Sunday, February 15, 2015
15 February 2015
I am on my way to Detroit tonight for a client meeting, so I want be able to prepare Sunday Supper. However, I am happy to blog about a wonderful experience I had last night serving as Guest Chef for the Les Marmitons' Valentines Gala last night in Soleil. A couple of months ago, the president of the Canton chapter of Les Marmitons, Ron Laird, approached me about being their guest "celebrity" chef for the event, and I was flattered to say the least. He explained my duties would include creating a four course menu for the event and working with their members to supervise the various cooking teams. After a lot of thought, I decided on a conceptual twist on "surf and turf" with a menu entitled, "A Story about Jacques and Diane" taken from the John Mellancamp song. The "Jack" in my version, was Coquilles St-Jacques, a classic gratineed scallop dish inspired by Julia Child's version. The role of Diane was played by Steak Diane for the main course. I incorporated other subtle valentines references, such as asparagus "coupled" in prosciutto, and of course, there had to be chocolate, molten chocolate in this case!
I arrived at the Soleil Club House around 4 PM to meet with the team captains, and the Marmitons were already hard at work in the kitchen. From the beginning, I knew these guys took food seriously, and they had studied my menu and recipes very diligently. They had thoughtful questions and great suggestions since I had to scale up my typical serving sizes of two or four to fifty people! That was the most intimidating part of the process; however, the Marmitons took it all in stride and made me feel right at home in their kitchen. They kept calling me "Chef," and it took me a while to realize they were referring to me. It was humbling, charming and totally fulfilling.
Let's get one thing straight; these guys can cook! I was so impressed with their technique, knowledge and passion for excellence. During the course of the evening, I heard some great stories from a lot of the Marmitons, some involved food and others did not. The wives arrived around 6 for cocktails and wine, and things got a lot more festive at that point. The tables were decorated with flair, and everyone was so warm and welcoming. Plus, these folks at Soleil know how to have a good time! The first course, cauliflower and parmesan soup, was served around 7:25 and dessert around 9:45. At the end of the evening, Ron and the Marmitons honored me with a very nice certificate, crystal paperweight and a secret Marmiton "shot" made of five different liqueurs. I was touched by Ron's kind words and the applause and comments from the crowd. It was a very special night and one I will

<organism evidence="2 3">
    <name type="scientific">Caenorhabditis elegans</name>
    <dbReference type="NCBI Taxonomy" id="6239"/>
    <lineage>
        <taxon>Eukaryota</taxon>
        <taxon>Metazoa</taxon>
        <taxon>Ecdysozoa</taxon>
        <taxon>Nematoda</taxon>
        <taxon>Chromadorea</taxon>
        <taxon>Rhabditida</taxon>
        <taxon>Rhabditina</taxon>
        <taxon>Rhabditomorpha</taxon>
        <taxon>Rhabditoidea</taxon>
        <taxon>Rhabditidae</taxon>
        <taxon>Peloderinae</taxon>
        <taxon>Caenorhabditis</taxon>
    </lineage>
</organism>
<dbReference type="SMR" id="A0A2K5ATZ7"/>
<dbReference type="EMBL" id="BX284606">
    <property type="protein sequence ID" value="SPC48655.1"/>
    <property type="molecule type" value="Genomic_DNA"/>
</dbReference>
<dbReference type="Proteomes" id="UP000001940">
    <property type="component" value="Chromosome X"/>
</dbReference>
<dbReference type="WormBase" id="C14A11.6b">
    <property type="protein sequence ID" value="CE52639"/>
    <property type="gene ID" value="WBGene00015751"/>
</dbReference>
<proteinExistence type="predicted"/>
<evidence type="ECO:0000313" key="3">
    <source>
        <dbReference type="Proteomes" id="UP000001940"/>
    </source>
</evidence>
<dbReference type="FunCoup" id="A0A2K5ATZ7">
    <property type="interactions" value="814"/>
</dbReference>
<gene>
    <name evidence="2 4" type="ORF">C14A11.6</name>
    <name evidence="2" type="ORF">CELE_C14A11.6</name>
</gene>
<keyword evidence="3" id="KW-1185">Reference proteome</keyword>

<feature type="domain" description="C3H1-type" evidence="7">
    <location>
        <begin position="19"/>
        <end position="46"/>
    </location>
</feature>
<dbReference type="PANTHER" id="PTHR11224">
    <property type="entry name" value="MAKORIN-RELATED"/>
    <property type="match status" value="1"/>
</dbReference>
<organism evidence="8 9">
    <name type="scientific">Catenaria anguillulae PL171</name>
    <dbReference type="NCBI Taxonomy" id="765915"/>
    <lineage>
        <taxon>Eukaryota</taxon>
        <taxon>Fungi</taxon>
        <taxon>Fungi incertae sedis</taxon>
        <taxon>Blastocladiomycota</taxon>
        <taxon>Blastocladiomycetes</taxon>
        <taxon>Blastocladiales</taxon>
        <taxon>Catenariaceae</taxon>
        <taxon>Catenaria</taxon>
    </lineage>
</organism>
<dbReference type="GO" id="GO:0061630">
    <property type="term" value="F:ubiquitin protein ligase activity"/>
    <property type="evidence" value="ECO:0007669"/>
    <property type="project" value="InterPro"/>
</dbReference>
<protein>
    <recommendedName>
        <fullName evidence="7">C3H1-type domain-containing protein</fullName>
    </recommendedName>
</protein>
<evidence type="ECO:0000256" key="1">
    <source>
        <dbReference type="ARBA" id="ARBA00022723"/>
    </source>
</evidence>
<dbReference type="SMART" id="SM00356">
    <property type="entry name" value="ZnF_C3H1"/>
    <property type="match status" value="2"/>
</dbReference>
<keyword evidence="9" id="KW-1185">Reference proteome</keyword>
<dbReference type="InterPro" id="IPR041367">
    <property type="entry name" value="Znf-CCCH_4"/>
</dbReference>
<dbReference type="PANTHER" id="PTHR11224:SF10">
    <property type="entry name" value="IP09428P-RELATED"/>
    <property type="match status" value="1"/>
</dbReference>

So here's to the Les Marmitons and all of the men out there who love to cook, especially for those we love on special occasions.
This is a Story About Jacques and Diane
Course One – Love at First Sight
Cauliflower and Parmesan Soup with Herbed Parmesan Crisp
Course Two –Only Fish in the Sea
Coquilles St-Jacques (Gratineed Scallops)
Course Three – The Main Event
Classic Steak Diane with Duchess Potatoes and Asparagus Coupled in Prosciutto
Course Four – Love Overflows
Molten Chocolate Lava Cake with Espresso Ice Cream
The Recipe – Coquilles St-Jacques (Gratineed Scallops)
2 tablespoons butter (divided)
1 large shallot, finely chopped
1 teaspoon finely chopped garlic
1 1/2 pounds bay scallops, patted dry
1/4 teaspoon salt
1/8 teaspoon ground white pepper
1/4 cup all-purpose flour
2 tablespoons olive oil (divided)
1/2 cup dry white wine, such as sauvignon blanc or pinot gris
1 small bay leaf
2 teaspoons fresh thyme, chopped
2/3 cup shredded Swiss cheese
In a large sauté pan, melt 1 tablespoon of the butter over medium-low heat. Add the shallot and sauté until translucent, 2 minutes. Add the garlic and cook for 45 seconds; transfer mixture to a small bowl and set the pan aside.
Preheat broiler and adjust oven rack 4 inches below broiling element. Season the scallops with the salt and white pepper. Toss the scallops in the flour, shake off all the excess flour, and place the scallops on a clean plate.
Return the sauté pan to the stove, add half of the remaining 1 tablespoon of butter and half of the oil, and heat over medium-high heat. When the butter has melted, add half of the scallops, and cook until lightly browned, stirring once, about 4 minutes. Repeat with the remaining butter, oil and scallops. Remove to a plate and keep warm.
Add the shallot-garlic mixture, white wine, bay leaf and thyme to the pan; cover and simmer until the sauce has thickened, 2 minutes. Discard the bay leaf, pour the sauce over the scallops and gently stir to combine.
Divide the scallops among four individual scallop serving shells or small gratin dishes. Sprinkle the cheese over the top of the scallops, place them on a rimmed baking sheet, and broil until the cheese is browned and bubbly, 1 1/2 minutes. Serve immediately.